A perennial herb of dry, freely-draining, gravelly or sandy soils, found in open grassy swards on commons, in pastures, on banks, in pits and on tracks and waste ground. Reproduction is by seed, but it does not readily colonise new sites. Lowland.
The 1962 Atlas indicates a decline in P. argentea before 1930, and more sites have been lost subsequently. It may still be in slow decline, largely due to habitat loss. However, although populations can fluctuate dramatically in size they can be extremely long-lived.
Eurosiberian Temperate element; widely naturalised outside its native range.
Light (Ellenberg): 8
Moisture (Ellenberg): 3
Reaction (Ellenberg): 5
Nitrogen (Ellenberg): 2
Salt Tolerance (Ellenberg): 0
January Mean Temperature (Celsius): 3.6
July Mean Temperature (Celsius): 16
Annual Precipitation (mm): 704
Height (cm): 30
Perennation - primary
Life Form - primary
Clonality - primary
Count of 10km squares in Great Britain: 323
Count of 10km squares in Ireland: 0
Count of 10km squares in the Channel Isles: 5
Atlas Change Index: -0.78
Scarce Atlas Account
Potentilla argentea L.
Status: not scarce
This is a plant of dry, warm, sandy, free-draining soils, found on open short grass swards and on slopes and banks. Its associates are mainly low grasses and herbs and include Claytonia perfoliata, Festuca brevipila, F. ovina, F. rubra and Genista tinctoria. In years when rabbit populations are reduced, it may be crowded out by Arrhenatherum elatius and Dactylis glomerata. Provided that open spaces are available, this plant is also found near low bushes of Ulex europaeus and may benefit from nitrogen released from the root nodules of Ulex.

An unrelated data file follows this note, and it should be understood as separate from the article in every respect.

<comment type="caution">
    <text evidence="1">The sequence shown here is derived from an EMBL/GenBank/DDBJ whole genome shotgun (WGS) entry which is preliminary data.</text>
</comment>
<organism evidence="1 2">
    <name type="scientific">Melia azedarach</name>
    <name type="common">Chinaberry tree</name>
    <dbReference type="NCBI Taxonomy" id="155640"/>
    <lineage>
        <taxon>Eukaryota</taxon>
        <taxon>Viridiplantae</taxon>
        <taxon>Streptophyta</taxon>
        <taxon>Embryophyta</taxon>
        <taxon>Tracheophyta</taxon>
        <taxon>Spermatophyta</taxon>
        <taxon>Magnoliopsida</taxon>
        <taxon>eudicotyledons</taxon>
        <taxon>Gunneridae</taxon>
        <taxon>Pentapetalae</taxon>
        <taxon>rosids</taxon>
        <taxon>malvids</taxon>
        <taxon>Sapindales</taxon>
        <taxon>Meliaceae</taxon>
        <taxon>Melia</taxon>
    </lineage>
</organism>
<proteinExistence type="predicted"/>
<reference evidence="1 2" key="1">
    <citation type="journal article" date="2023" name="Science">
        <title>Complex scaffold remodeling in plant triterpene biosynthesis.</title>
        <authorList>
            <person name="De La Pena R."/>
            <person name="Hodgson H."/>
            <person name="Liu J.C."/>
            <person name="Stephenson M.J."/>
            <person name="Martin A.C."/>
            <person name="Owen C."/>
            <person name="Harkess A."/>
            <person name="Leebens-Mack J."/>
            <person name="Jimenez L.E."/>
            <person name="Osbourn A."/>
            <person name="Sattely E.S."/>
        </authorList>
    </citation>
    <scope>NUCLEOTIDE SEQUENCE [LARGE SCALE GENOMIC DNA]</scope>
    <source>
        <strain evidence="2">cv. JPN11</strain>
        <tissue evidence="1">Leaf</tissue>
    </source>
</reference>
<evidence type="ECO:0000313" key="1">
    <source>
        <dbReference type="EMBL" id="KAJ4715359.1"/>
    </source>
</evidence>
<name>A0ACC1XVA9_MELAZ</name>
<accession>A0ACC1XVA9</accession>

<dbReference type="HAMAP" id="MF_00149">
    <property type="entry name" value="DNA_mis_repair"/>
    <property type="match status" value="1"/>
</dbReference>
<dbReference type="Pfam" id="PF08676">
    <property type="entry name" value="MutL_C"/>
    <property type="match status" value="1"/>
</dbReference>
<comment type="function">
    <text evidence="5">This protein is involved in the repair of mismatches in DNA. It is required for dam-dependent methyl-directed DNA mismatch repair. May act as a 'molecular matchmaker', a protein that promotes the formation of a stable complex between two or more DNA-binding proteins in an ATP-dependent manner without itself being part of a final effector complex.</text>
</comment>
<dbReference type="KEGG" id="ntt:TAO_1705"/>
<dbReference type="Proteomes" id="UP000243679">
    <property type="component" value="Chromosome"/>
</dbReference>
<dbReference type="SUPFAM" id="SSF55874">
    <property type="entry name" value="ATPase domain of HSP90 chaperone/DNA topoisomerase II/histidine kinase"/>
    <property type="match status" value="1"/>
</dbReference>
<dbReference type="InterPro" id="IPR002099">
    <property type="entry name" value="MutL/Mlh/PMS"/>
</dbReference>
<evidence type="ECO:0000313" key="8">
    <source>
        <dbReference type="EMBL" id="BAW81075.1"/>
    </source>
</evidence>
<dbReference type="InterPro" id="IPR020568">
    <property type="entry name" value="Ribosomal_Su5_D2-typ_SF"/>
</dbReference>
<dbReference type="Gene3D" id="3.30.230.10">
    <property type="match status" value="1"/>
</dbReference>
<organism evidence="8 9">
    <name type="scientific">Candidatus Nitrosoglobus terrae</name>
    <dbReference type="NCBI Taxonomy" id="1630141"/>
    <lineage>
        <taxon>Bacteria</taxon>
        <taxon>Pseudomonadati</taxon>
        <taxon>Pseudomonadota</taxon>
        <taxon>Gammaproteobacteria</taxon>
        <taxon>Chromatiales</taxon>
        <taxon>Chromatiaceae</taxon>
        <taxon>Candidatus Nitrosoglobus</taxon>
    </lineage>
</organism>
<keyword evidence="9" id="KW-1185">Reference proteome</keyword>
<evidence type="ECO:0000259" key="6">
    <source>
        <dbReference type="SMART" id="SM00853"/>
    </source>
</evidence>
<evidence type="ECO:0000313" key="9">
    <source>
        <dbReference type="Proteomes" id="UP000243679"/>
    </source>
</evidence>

It is a perennial herb which reproduces by seed. The number of plants in an area is very variable and may be affected by the spread of more competitive species. Whatever the precise regulation of successful reproduction, this plant is a survivor. It is recorded by Relhan (1785) "among furze at Hildersham" and in the same place by Babington (1860). Trist (1988) reported that it is "annually variable in quantity" there. It does not readily colonise new sites.
Its distribution in eastern England, particularly on the red crag and coarse sands of Breckland, indicates a preference for light soils of heathland and uncultivated areas not subject to disturbance. It is probably in decline through loss of suitable habitats.
P. argentea occurs throughout most of Europe, to western and central Asia. It is also found in the northern United States, westwards to Kansas.
P. J. O. Trist
Atlas text references
1986. Atlas of north European vascular plants north of the Tropic of Cancer. 3 vols.
1965. Vergleichende Chorologie der zentraleuropäischen Flora. Volume 1. 2 vols.
1994. Scarce plants in Britain.
1976. The biology of Canadian weeds. 18. Potentilla recta L., P. norvegica L. and P. argentea L. Canadian Journal of Plant Science. 56:591-603.